Favorite

What about choice? 

What about choice?

Congratulations to columnist John Brummett. He managed to write an entire column criticizing the proposed Employee Free Choice Act without ever mentioning the words, employee free choice. That proves he's a clever writer, but he certainly doesn't understand the proposed legislation (or is deliberately trying to mislead his readers).

First of all, Employee Free Choice would do much more than make it possible for workers to be able to organize a union without fear and intimidation. It would also for the first time impose meaningful penalties on corporations — like Wal-Mart — that harass and discharge their employees when they seek union protection. It also would call for federal mediation and third-party arbitration in order to permit newly organized workers to achieve a first labor contract. Today, nearly half of newly organized workers never get a contract because corporations can stall negotiations forever.

Brummett states, “if there is rampant abuse by employers of workers during the election period we need tougher regulatory and prosecutorial climate.” This doesn't make sense because there are no “tough” regulations or laws to enforce against corporations who abuse their employees. Corporations like Wal-Mart that are found guilty of abusing their workers simply must post a notice at work for a few days stating they won't do it again. Until the next time, that is.

He goes on to state that the legislation would not remove “in theory” the right of employees to have a secret ballot election if they wish rather than choosing a union by signing up a majority of the employees on union cards. I suggest he read the act itself and he will find that employees will have the right “in practice” to choose a secret ballot under this law, rather than allowing corporations the unilateral right as they have now to make that choice.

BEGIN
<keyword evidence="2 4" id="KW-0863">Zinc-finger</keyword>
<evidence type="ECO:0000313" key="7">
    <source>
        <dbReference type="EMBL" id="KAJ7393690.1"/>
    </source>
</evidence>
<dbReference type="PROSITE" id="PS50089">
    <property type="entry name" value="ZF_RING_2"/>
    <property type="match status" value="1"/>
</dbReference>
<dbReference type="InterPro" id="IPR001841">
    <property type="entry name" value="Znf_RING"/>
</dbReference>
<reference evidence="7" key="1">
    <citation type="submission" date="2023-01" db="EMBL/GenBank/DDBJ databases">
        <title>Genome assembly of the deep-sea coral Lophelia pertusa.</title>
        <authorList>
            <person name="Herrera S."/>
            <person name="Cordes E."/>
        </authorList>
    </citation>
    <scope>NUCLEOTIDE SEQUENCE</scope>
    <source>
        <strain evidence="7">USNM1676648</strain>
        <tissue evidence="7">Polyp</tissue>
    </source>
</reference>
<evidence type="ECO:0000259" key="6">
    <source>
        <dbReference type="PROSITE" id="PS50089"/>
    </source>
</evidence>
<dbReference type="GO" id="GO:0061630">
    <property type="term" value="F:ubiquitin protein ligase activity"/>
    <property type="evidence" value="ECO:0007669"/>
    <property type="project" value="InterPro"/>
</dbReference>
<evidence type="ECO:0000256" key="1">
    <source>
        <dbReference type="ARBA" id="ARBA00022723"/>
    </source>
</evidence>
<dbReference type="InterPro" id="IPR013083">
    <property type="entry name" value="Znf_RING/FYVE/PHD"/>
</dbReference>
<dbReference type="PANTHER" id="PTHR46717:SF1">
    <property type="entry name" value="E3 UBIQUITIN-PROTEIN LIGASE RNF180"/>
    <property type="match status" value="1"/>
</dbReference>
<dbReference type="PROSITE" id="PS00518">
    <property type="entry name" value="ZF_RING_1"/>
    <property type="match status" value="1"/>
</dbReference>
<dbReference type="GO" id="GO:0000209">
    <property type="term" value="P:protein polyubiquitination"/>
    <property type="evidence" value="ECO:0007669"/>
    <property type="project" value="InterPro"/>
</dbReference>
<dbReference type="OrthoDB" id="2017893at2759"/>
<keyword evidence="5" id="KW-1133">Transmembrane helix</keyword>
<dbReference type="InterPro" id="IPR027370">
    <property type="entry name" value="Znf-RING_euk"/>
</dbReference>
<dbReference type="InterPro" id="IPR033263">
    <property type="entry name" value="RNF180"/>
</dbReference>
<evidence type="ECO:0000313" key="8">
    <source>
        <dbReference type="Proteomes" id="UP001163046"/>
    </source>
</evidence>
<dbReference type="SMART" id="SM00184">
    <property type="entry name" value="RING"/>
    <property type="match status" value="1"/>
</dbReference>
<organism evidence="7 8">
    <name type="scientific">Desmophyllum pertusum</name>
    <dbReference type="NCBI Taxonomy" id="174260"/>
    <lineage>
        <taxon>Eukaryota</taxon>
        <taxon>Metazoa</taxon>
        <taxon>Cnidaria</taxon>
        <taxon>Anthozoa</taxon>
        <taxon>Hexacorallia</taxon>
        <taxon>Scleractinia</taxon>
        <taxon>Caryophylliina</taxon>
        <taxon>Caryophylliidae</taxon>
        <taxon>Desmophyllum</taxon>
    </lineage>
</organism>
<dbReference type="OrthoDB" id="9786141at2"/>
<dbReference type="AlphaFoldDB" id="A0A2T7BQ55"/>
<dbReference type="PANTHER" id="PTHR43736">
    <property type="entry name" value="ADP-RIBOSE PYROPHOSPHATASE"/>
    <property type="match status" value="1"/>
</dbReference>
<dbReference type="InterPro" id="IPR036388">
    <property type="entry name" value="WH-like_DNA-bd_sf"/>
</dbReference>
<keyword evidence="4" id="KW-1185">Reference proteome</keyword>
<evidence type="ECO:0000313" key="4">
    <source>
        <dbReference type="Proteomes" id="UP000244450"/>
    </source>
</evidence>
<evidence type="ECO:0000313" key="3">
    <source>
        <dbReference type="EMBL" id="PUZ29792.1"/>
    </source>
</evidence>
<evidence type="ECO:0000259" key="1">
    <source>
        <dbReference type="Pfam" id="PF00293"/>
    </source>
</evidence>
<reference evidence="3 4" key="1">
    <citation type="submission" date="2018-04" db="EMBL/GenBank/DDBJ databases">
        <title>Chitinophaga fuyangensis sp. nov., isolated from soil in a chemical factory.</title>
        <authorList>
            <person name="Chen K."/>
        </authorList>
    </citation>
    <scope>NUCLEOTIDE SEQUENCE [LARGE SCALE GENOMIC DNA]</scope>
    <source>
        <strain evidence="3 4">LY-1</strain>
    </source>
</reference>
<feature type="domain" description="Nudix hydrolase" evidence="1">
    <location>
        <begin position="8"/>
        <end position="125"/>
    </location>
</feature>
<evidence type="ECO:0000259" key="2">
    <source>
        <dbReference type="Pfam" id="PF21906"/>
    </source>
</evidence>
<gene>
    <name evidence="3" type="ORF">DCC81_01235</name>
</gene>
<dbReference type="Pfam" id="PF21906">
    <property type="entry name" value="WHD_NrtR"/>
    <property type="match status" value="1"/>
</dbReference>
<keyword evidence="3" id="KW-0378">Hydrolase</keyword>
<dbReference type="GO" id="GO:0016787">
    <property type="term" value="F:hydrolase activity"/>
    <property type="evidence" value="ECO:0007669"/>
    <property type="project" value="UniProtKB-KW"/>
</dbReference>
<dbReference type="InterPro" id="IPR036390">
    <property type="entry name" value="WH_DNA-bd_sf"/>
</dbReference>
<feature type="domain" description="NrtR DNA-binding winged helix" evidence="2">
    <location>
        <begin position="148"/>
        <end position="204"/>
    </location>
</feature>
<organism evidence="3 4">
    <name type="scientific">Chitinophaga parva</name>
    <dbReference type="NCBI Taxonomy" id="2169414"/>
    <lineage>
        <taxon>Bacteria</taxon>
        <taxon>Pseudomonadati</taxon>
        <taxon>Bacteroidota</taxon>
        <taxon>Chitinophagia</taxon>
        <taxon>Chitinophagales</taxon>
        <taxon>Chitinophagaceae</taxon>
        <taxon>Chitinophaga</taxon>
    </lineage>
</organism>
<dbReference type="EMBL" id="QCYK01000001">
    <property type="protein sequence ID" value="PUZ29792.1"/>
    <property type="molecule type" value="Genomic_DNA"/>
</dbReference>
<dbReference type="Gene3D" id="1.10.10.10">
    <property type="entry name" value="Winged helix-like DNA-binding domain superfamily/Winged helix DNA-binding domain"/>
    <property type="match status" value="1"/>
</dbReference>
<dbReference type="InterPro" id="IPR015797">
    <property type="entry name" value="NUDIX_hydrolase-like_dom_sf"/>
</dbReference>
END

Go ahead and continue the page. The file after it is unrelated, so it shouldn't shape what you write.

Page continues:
He concludes by stating “you can be pro-union without wanting unions to reap an inappropriate advantage.” You can also be pro-union-busting by continuing the one-sided, corporate-dominated legal procedures we have now which have led to the lowest unionization rate of any democracy in the world here in the United States.

The Employee Free Choice Act would help level the playing field by fulfilling the promise of the National Labor Relations Act — which EFC would amend — adopted by Congress under President Franklin D. Roosevelt in 1935.

Gordon Brehm

Little Rock

No more Dems

I have been a Democrat all my adult life, but will never again vote Democratic due to their mean-spirited and unnecessary attacks on smokers. Since they raised the cigarette tax at the state and federal level to a ridiculous amount I will also no longer make political contributions to Democratic candidates. Actually, I will be saving money, and the Democratic Party will be paying the increased cigarette tax, because I will use the money I previously donated to them to pay the taxes.

Also, you will no doubt soon see press releases from Arkansas's “health Nazis” talking about how successful the new cigarette tax has been in reducing smoking in Arkansas. What they will fail to report is that there is actually no reduction in the number of people smoking, or in the number of cigarettes being smoked in Arkansas, just a reduction in the number of cigarettes being PURCHASED in Arkansas. A large percentage of smokers in Arkansas live within a 30- to 45-minute drive of one of our border states where they can purchase cigarettes for substantially less. For me, the good news is smokers are purchasing their cigarettes at outlets where they don't have to pay Arkansas's ridiculous tax, and non-smoking Arkansans will soon be paying substantially increased taxes to fund the state-wide trauma system and other “health-related” pie in the sky programs promised by Governor Beebe to get enough votes to punish us smokers.

 John Vinson

North Little Rock

Support Obama